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Lewes, Delaware
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May 30, 2003     Cape Gazette
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May 30, 2003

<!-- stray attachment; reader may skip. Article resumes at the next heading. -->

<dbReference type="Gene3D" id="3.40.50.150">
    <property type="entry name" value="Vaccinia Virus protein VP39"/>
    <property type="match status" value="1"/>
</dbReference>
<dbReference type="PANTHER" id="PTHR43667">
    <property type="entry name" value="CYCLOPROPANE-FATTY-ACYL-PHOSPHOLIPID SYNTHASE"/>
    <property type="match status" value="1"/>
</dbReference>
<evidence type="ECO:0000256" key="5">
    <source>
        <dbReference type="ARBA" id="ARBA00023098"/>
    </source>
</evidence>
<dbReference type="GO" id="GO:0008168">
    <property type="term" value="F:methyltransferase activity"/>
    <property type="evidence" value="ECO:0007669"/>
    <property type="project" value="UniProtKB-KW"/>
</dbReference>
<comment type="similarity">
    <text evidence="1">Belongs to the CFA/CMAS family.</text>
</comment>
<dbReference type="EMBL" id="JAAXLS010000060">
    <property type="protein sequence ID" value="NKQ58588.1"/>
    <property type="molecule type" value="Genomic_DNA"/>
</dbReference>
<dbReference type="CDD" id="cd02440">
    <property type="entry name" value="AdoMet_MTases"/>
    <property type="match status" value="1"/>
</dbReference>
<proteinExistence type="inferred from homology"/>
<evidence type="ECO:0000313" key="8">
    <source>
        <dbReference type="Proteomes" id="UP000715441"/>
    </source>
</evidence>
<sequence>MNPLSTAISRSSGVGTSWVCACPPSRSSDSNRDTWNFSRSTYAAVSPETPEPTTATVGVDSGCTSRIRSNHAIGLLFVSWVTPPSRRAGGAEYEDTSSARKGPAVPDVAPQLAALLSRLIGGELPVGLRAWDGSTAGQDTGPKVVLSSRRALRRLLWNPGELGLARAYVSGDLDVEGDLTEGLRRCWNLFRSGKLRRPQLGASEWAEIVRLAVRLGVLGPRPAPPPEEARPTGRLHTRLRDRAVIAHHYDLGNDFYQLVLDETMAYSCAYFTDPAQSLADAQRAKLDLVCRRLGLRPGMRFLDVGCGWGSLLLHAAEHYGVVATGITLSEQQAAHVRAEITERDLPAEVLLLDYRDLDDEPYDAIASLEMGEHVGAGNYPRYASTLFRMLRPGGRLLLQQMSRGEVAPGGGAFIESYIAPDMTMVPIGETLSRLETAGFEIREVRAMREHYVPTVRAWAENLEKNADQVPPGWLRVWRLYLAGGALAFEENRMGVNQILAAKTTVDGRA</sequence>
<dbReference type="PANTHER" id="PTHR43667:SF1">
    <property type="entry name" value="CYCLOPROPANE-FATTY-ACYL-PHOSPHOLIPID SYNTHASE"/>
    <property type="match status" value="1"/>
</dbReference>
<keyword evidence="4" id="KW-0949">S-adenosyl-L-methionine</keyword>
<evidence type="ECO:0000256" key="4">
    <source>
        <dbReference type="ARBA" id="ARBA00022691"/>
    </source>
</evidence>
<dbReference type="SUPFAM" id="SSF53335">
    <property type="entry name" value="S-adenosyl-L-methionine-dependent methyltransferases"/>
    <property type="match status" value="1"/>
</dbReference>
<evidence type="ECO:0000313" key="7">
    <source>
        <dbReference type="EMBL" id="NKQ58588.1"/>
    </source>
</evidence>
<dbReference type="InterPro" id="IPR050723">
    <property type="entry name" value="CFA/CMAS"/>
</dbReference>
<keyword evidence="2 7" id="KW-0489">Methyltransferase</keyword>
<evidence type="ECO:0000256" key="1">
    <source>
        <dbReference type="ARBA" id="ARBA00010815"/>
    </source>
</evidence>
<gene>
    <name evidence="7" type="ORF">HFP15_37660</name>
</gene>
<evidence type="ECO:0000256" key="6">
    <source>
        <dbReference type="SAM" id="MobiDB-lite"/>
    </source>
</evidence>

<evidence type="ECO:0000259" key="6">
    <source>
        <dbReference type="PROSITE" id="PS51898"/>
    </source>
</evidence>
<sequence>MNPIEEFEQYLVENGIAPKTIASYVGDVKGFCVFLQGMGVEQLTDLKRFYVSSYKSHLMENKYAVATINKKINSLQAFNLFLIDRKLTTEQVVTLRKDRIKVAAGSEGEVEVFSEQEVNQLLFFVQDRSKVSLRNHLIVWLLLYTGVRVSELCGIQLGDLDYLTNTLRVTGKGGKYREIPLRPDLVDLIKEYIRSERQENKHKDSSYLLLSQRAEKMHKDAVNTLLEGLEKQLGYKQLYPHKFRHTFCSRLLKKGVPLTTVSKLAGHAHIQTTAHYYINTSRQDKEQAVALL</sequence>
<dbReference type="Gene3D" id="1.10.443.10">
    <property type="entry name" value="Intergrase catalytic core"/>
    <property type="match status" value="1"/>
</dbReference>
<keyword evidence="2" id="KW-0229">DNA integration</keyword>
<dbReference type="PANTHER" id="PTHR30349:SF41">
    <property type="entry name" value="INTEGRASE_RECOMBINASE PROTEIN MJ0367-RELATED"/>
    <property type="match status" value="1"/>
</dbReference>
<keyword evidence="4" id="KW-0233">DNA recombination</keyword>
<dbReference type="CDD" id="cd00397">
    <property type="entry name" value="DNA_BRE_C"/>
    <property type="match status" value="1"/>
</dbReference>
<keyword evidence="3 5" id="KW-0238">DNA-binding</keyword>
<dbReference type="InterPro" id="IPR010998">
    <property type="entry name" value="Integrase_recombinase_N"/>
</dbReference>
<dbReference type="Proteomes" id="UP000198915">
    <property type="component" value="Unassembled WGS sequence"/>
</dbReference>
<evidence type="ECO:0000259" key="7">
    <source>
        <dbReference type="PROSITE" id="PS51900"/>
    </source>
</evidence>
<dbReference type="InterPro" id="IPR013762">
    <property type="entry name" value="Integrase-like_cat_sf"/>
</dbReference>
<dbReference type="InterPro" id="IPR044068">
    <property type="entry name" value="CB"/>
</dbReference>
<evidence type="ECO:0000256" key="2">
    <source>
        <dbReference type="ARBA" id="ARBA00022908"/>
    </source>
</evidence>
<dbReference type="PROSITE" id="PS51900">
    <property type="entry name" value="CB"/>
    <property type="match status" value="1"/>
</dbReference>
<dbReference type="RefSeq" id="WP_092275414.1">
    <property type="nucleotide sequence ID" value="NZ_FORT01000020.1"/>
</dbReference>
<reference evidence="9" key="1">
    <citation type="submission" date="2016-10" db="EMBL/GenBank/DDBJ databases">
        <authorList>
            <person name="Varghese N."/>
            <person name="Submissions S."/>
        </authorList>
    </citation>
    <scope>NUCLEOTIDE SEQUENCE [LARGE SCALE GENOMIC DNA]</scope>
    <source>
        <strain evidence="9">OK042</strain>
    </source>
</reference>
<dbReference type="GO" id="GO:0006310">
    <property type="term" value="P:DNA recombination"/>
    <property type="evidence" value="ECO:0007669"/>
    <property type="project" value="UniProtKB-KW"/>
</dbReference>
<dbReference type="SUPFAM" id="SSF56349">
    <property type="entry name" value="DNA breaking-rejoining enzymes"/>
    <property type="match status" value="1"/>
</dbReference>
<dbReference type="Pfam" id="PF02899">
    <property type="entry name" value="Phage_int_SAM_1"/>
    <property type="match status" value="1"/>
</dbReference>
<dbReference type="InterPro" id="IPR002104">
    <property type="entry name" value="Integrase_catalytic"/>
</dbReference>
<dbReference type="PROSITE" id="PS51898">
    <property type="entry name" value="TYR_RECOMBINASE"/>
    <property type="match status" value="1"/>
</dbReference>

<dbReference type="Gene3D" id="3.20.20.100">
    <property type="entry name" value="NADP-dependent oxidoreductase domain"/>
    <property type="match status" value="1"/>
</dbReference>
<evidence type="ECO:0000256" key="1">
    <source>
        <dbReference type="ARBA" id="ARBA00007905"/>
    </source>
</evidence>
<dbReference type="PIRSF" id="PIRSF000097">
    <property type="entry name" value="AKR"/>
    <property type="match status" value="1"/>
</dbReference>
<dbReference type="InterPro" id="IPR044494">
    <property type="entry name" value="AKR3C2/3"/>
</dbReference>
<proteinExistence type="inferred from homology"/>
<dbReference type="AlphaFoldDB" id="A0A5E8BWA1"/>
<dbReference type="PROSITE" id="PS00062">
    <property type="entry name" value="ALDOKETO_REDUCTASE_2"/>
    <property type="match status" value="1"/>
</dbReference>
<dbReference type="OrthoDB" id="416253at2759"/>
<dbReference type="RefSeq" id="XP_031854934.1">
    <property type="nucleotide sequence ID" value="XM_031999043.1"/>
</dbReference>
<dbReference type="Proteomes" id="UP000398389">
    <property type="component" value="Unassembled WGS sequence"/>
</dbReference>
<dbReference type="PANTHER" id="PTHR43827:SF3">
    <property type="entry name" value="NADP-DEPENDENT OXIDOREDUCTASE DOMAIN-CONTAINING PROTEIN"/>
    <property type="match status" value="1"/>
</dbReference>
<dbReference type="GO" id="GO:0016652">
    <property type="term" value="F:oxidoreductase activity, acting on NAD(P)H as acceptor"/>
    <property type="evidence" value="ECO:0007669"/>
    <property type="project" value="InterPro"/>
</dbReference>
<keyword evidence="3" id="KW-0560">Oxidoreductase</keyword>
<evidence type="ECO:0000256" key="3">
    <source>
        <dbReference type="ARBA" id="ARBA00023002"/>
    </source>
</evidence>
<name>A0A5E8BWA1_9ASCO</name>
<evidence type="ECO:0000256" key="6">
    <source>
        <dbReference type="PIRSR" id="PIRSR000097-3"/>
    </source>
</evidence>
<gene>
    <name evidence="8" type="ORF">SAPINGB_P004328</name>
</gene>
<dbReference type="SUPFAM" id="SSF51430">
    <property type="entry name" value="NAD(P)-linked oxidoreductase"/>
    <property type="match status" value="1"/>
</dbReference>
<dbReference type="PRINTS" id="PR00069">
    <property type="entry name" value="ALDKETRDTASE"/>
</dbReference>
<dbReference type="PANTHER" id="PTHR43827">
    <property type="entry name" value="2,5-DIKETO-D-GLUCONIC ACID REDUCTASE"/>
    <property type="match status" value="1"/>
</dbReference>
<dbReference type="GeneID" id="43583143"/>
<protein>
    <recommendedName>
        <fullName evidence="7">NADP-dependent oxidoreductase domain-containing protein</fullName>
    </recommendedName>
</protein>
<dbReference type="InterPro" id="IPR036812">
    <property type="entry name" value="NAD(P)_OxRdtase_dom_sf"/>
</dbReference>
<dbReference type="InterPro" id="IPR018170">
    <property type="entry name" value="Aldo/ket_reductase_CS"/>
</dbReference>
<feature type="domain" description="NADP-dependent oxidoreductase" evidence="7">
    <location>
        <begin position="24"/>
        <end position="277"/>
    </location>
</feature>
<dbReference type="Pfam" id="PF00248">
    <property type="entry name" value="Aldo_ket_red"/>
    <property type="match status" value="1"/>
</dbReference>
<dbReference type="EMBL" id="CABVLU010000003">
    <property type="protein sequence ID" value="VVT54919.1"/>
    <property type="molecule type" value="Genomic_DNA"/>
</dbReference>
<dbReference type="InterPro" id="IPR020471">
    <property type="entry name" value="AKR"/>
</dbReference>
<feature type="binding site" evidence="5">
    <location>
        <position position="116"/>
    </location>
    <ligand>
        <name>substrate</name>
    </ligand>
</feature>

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22 - CAPE GAZETTE, Friday, May 30 - June 5, 2003 Click It or Ticket Enforcement Results Click It or Ticket early results show seat belt use up, fatalities down The-Delaware Office of High- way Safety (OHS) preliminary re- suits show seat belt use increased statewide from 67 percent to 71 percent, and motor vehicle fatali- ties and injuries decreased during the May 2002 Click It or Ticket campaign. Enforcement in Delaware ended May 25; it con- tinues throughout the country through May 31. During the enforcement portion of the campaign, which ran from May 12 through May 25, 461 seat belt assessments were issued to motorists during traffic safety pa- trols. More than 1,000 motorists were listed as unbelted at traffic safety checkpoints, and they were given written warnings for the vi- olations. Additional campaign highlights include 194 child re- straint citations, apprehending 29 wanted individuals, four DUI ar- rests and three drug arrests. Safety officials will now begin the ovaluation comportroof tbe campaign with teleph0ne and i': surveys aL,eiit o. t Mo Vehicle locations, an analy- Sik Of crash data for May and OHS's annual statewide observa- tional seat belt use survey to be conducted June 1 through June 14. Click It or Ticket is a high visi- bility public awareness and en- forcement campaign, designed to save lives and reduce injuries in motor vehicle crashes by increas- ing motorists' seat belt use ...... L  ! ,i# i ::: : Traffic safety checkpoints conducted Traffic safety patrols conducted: Drivers through checkpoints Drivers found unbelted at checkpoints Seat belt assessments issued Child-rsstraint citations issued Other traffic arrests Wanted people apprehended Stolen vehicles recovered DUI arrests Drug arrests Regular duty patrols conducted: Seat belt assessments Issued  , Thursday 5/22 5 34 3,460 334 58 19 190 1 0 0 0 25 Friday 5/23 0 150 0 0 33 7 77 1 0 0 0 61 13 145 statewide. Officers from 25 state at Cape Henlopen High School. and local police participated in the . Troopers and staff from the well- statewide effort from May 5 through May 31. The Delaware State Police Youth Aid Unit at Troop 4 con- ducted a teen-buckle-up survey from 7:30 to 10:30 a.m., May 23, ness center checked vehicles at both entrances to the school, where 125 cars passed through. There were 116 drivers who were wearing seat belts, and nine who were not. Saturday 5/24 0 26 0 0 24 17 127 5 0 0 0 Sunday Campaign 5/25 Totals 0 26 15 324 0 18,454 0 1,009 7 461 1 194 75 1,613 0 29 0 0 0 4 0 3 61 I 61 I 1,.5 I[ 20 I I 43900l 109 L88 | 5,130 21 There were 91 passengers wear- ing seat belts and 11 who were not. Students who were buckled up received raffle tickets for drawing held later in the day in- side the schxfl. Police found no other traffic-related violations during the survey. Parents, students ask Cape board to recc,nsi, ter band program By Amy Reardon Parents and students wearing stickers that read "Music Support- er" voiced their concerns about next year's band program at the Cape Henlopen School District's Board of Education meeting, May 22. A handful of middle school stu- dents stood up to demonstrate that they would like to march, and Dr. Rama Peri shared the podium with Milton Middle Shool teacher Tammy Morley to oppose the mu- sic department's proposal. Under the proposed plan, mid- dle school students and ninth- graders would not march in pa- rades and ninth-graders would play in a separate band on the Ninth Grade Campus. Peri op- posed the recommendation at the April 10 board meeting and brought parents and students with her for support May 22. Peri stressdA inber presentation that she fully supports the music department, but fears that elimi- nating marching may hurt the pro- gram. "Marching is the reason some students join band," said Peri. "The excitement and pride they have when they march in front of their parents, grandparent s , and friends is important and valuable. It doesn't matter if they stay in step." Peri also argued that eliminat- ing marching is major curriculum change that the district should no- tify parents about. 'q'his is a change in how things have been done up until now," said Peri. "It's dramatically different than what was already going on. Par- ents need to be notified about that kind of change." Superintendent Dr. Andrew Brandenberger explained that eliminating marching wasn't a curriculum change, but a change in one component of how thema- terial is delivered. "We will be conforming with state standards," said Cape Hen- lopen band director Barry Eli. Music teachers Bill Bennett and Stephanie Buchert from Lewes Middle School and Stephanie Williams from Cape Henlopen High School joined Eli in repre- senting Cape's music department at the meeting. "I fully stand by the proposal; that's why we made it," said Eli. "As teachers and music instruc- tors we have what's best for the kids in mind. We know the plan needs tweaking, but we need a chance to make it work." The music department feels time spent on marching takes away from music education, and middle school and ninth grade stu- dents would benefit from extra in- struction time. "I went to Seaford, which put a major emphasis on marching," said Buchert. "When I got to col- lege as a music major, I wasn't as prepared as others from Delaware." "We are always happy to hear directly from parents," said Camilla Conlon, board president. "Dr. Peri went through the proper motions to voice her concern. We heard from a half a dozen families who are not happy and we under- stand that. But we are following the lead of our music profession- als. We're just going to have to agree to disagree this time." Few in attendance at public hearing on Milton's land use plan By Rosanne Pack A public hearing to view the new comprehensive land use plan for Milton drew a small crowd May 20. Fewer than 10 people came to hear Ann Marie Townsend review the comments of state agencies to the prp_poset land use plan. The map showing commercial and residential areas and areas for potential development and the text description of land did not differ radically from the plan approved in 1997. Included in the comments was an apprehension-with the amount of outlying properties that the town would designate as having potential for annexation. Townsend said there are con- ceres that annexation of outlying parcels could come at a rate that would outstrip the town's infra- structure capacities. Milton engineering consultant, Robert Kerr, Cabe Associates, said there it is a delicate balancing act to keep development and in- frastructure in pace with each oth- er. "You don't "want to get too far ahead [with expanding utilities], in case development doesn't ma- teriaiize," he said. However, earlier in the hearing, Kerr told Townsend that the town had already begun the process of reviewing water and sewer capac- ity with an eye to scheduled and unanticipated potential growth. Responding to comments re- garding the amount f land shown with potential for annexation, Lin- da Rogers, chair of Milton Plan- ning and Zoning Commission, said, "As always, the state doesn't want a huge development area around tovn, but if you don't get" it now, you don't get it. .: "There's always an influx of people who don't want develop- ment at all." . Townsend Said the state plan- ning office would like to see the proposed land use map illustrate specifically which properties have expressed interest in being an- nexed. Comments from other agencies included the Department of Agri- culture pointing out the need of a 50-foot buffer around any existing farmland in close proximity to land that might be annexed. That department also said that, in keep ing with the Urban Forestry Pro- gram, Milton should ensure that there will be a "greenbelt" around town. There was also a recommenda- tion that the town establish a his- torie review board to determine how to preserye:historically rele- vant locations. Meeting May 27, the Milton Board of Adjustment agreed with two recommendations sent by the plarmingand zoning commission. Milton Planning and Zoning met May 20after the land use plan public heating.  Membeas also voted on recom- mendations for two variance re- quests. Following planning and zoning commission recommendations, the board of adjustment voted to deny a request for a variance sought by Richard and Patricia In- gram for a Commercial property at 901 Palmer St. They also agreed that two lots owned by Bob Jen- nings are acceptable as noncon- forming parcels without further official town action since they were originally partitioned and registered with the county as two lots. The Ingrams plan a building that will house one large or sever- al small retail or offices spaces. They requested a variance that would allow them to reduce rear and side yard setbacks and to eliminate an off street loading space behind retail spaces. This would have allowed a building of greater square footage. Jennings entered a request for a variance for minimum lot size and front yard set back for two lots on Frederick Street. The unimproved lots have been recorded as two lots in Sussex County deed records since before Milton had a minimum lot size of 10,000 square feet. The required lot width is now 75 feet; the Frederick Street lots are 55 feet wide with square footage of 8,000. Milton legal counsel pointed out that the partition of the proper- ties existed before current ordi- nances were established. Tim Willard said the strong evi- dence of the pre-existence of the two lots without any intent to join them probably was cause enough tO accept them as they were with- out having to approve or deny a variance for non-conforming use. The board of adjustment voted to accept planning and zoning's recommendation that the lots be allowed to remain as they are without further application for variance. Planning and Zoning Commis- sioner Dean Sherman did not par- ticipate in discussion of the Jen- nings's property during the com- mission meeting. Sherman cur- rently has a contract on the prop- erties.